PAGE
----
The final period, saw the Crimson come out with some energy. However, they were also creating some bad turnovers in the process. The energy and jump would pay for Harvard at the 4:21 mark when they would close the goal-scoring gap again. The play starts with an excellent pass by Cavanagh to Walsh (two San Jose Sharks prospects getting together on a goal). Bernakevitch does a nice job of creating traffic and headaches in front of the Cornell net. After receiving the puck, Walsh proceeds to fire a rocket from the point at the net that gets deflected by a Cornell player in front before making its way behind McKee for the score. Cavanagh and junior defenseman Ryan Lannon (PIT) would be credited with the assists on Walsh’s goal. This made the score 4-3 Cornell. Harvard continues to cause problems for the Cornell defence. At about the 6-minute mark, Kolarik wins a great battle along the boards that results in a outstanding scoring chance, only to be stymied by McKee. However, the resilient and patient Cornell team would climb back to take charge of the game again for once and for all. The Big Red begin getting scoring opportunities by going back to what was working for them earlier in the match, which was winning the physical and territorial battles. At the 9:02 mark, that hard work would pay off in a very big way. It begins with a 2-on-0 play with Moulson and Bitz going in alone on Grumet-Morris. Grumet-Morris does an excellent job of staying with the play and again shuts the door on Bitz’s scoring attempt. A rebound is given up that gets bounced off the backboards. Moulson is there to retrieve, who then proceeds to flip it up and over a sprawling Grumet-Morris to complete the hat trick. Bitz would be credited with the lone assist on the goal. This made the score 5-3 Cornell. From there, the Big Red would never look back. Cornell was itching to score some more goals. This was evident by the fact that the Big Red defence was getting more active in jumping into plays to create more offensive chances. Harvard made late surge, peppering McKee with shots, but he stood his ground and managed to get some help from his defence.
What won the game for Cornell was their overwhelming dominance for much of the game in the physical department. Cornell players were hitting hard and often. Harvard, who also possesses some physical players on their team, was not using their size or physicality to their advantage the way Cornell was. This game featured some excellent battles nonetheless. Two of note were the battles between Harvard defenseman Noah Welch (PIT) on Byron Bitz and the 5’11” Stephen Mendes (Harvard’s version of the “little ball of hate”) going up against the 6’5” intimidating defenseman Ryan O’Byrne. Both were hard-fought battles and in the case of the Mendes/O’Byrne matchup, got really heated at times.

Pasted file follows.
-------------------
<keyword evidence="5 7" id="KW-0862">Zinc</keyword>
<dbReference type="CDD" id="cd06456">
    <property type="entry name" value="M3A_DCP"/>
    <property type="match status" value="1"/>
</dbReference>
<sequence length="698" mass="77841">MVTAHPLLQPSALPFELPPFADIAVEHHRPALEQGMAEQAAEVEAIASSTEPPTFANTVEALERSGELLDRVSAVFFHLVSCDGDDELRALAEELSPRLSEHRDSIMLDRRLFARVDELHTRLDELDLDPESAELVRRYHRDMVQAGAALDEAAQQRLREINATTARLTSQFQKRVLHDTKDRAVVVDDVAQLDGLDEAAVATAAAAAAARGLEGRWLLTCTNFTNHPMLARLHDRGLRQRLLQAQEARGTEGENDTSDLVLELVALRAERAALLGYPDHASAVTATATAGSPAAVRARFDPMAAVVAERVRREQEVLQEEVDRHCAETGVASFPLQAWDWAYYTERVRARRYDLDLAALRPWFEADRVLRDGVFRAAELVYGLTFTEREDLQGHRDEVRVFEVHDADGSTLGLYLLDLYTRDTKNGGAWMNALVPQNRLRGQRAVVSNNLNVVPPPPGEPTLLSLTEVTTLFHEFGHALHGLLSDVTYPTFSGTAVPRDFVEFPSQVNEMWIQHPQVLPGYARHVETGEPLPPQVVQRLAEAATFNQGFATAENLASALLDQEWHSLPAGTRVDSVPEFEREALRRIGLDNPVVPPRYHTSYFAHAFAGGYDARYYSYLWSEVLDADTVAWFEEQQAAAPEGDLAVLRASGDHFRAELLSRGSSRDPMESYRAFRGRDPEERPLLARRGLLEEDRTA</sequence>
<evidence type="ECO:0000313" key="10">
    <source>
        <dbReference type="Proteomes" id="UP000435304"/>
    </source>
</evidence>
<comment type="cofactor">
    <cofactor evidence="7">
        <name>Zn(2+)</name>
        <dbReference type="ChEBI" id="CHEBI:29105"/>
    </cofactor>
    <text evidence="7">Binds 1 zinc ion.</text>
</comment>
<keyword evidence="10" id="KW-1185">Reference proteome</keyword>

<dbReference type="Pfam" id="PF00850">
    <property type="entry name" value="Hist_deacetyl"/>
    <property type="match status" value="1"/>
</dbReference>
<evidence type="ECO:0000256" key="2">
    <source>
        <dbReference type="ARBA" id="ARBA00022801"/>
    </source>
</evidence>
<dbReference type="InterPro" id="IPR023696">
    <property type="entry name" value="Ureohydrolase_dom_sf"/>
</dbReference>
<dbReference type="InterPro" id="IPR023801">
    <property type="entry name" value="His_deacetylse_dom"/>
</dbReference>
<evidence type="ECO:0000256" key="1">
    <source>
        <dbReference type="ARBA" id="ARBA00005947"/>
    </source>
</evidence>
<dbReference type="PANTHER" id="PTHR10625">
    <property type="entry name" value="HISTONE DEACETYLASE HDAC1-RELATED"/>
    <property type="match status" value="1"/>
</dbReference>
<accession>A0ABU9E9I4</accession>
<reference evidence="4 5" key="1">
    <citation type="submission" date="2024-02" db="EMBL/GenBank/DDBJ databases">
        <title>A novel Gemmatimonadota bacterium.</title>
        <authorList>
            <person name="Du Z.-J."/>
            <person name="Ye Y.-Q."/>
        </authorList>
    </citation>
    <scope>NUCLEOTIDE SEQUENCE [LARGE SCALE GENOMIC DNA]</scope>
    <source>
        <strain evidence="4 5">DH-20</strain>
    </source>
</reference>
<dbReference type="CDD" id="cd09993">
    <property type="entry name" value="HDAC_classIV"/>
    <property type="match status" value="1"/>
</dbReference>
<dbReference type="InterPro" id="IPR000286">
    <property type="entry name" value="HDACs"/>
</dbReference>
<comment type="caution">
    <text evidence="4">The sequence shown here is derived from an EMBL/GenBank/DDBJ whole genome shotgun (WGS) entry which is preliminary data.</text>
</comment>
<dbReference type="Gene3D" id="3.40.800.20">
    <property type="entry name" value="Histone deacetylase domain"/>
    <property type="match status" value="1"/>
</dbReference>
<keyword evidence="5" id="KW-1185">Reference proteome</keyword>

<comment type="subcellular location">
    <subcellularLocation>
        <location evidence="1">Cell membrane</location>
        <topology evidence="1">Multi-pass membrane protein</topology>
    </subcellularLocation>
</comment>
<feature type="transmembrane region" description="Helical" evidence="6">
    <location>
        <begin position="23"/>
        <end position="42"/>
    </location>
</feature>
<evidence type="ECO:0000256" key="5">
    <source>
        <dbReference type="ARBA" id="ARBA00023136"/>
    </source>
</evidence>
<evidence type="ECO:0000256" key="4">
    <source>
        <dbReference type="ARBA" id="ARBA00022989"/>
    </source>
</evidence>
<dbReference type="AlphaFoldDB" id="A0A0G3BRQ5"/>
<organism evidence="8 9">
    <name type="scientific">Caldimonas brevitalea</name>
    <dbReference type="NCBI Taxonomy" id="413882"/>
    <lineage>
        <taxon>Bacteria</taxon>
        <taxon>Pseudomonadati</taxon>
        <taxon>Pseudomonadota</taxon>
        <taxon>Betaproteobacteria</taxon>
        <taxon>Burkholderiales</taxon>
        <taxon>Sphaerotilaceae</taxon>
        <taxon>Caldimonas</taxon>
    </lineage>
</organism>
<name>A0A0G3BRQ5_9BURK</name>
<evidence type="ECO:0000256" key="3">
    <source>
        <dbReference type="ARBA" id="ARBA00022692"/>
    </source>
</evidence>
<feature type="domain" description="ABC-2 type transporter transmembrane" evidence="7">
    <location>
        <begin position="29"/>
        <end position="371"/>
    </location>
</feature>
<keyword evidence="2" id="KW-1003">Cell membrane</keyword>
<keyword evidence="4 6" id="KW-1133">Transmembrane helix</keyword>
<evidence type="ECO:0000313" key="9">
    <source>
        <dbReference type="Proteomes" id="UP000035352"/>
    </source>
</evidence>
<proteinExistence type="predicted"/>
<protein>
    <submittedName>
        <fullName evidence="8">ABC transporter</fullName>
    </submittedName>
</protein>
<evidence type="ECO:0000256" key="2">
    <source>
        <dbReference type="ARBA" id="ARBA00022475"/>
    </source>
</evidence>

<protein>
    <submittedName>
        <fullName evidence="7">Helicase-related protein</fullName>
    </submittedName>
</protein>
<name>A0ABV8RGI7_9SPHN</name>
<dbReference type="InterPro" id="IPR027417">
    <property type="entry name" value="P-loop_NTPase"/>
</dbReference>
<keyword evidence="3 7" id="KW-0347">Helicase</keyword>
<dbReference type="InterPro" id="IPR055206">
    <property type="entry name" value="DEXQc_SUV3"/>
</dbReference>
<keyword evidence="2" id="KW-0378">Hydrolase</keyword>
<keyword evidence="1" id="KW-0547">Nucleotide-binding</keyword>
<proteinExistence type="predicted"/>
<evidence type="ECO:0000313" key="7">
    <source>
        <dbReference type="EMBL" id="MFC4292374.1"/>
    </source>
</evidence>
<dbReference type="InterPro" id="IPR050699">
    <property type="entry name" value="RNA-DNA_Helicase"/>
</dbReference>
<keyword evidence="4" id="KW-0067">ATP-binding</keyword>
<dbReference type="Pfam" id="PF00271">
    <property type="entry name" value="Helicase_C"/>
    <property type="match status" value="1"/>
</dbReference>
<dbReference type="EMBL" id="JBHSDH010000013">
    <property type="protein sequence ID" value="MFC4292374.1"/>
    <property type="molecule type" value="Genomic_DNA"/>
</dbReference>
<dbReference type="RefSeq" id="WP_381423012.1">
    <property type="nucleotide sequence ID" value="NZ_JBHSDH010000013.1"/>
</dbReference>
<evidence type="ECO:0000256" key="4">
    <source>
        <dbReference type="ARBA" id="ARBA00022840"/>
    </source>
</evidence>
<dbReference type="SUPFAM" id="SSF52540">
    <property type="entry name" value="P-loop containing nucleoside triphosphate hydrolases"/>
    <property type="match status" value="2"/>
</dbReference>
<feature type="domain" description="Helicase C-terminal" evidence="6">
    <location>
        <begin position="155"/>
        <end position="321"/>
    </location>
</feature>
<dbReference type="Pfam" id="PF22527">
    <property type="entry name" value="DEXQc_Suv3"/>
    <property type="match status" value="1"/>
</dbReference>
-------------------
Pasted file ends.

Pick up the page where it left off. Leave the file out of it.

Both goaltenders played very well, but Grumet-Morris was the far busier netminder. Despite the loss, he was excellent for Harvard. He made some excellent saves down low and was great in stopping many of Cornell’s odd-man rushes. He possesses terrific lateral movement and didn’t give up many rebounds. The Pettit-Kolarik-Cavanagh was again showing why they are one of the most exciting lines in NCAA hockey to watch. The line was quite effective tonight, having a hand in 2 of Harvard’s 3 goals tonight. The player of the game for Harvard though was the excellent play of defenseman Tom Walsh (SJ). What San Jose fans will love about Walsh is his play along the boards, and how well he sees the ice. Walsh is a real grinder and doesn’t seem to mind the physical play one bit.
For Cornell, it was the Matt Moulson show tonight. He was absolutely sensational. Along with Ryan Vesce and Byron Bitz (who also had a terrific game), they rival Harvard’s Cavanagh line quite as far as offensive deadliness is concerned and tonight won that battle. One of the things that makes Moulson such a dynamic player (in addition to his size [6’1/205]) is his great skating ability and his relentless puck pursuit. He’ll battle hard for not only puck possession to create turnovers. If he’s not scoring them, then Moulson is likely making the plays to set them up for his teammates and tonight was no exception.
A very entertaining game overall. Sadly, these two teams will not hook up again this season, unless it is either in the ECAC Conference playoffs or the Frozen Four Tournament. Cornell won both meetings this season. Earlier at Lynah Rink, Cornell shutout Harvard1-0.
I thought Moulson had a strong game and works well with Vesce. I also like the Abbot line, as they brought a lot of energy the non Abbot is a hitting machine from the 3 games I've seen of Cornell this year. I also liked #7 on defense for Cornell. McKee looked shaky in net at times, imo.
For Havard, Cavanagh stood out as he seemed to generate a lot of offense. Cornell just seemed to have more jump, which makes sense after coming off beating two very good teams in Noter Dame and Ohio State.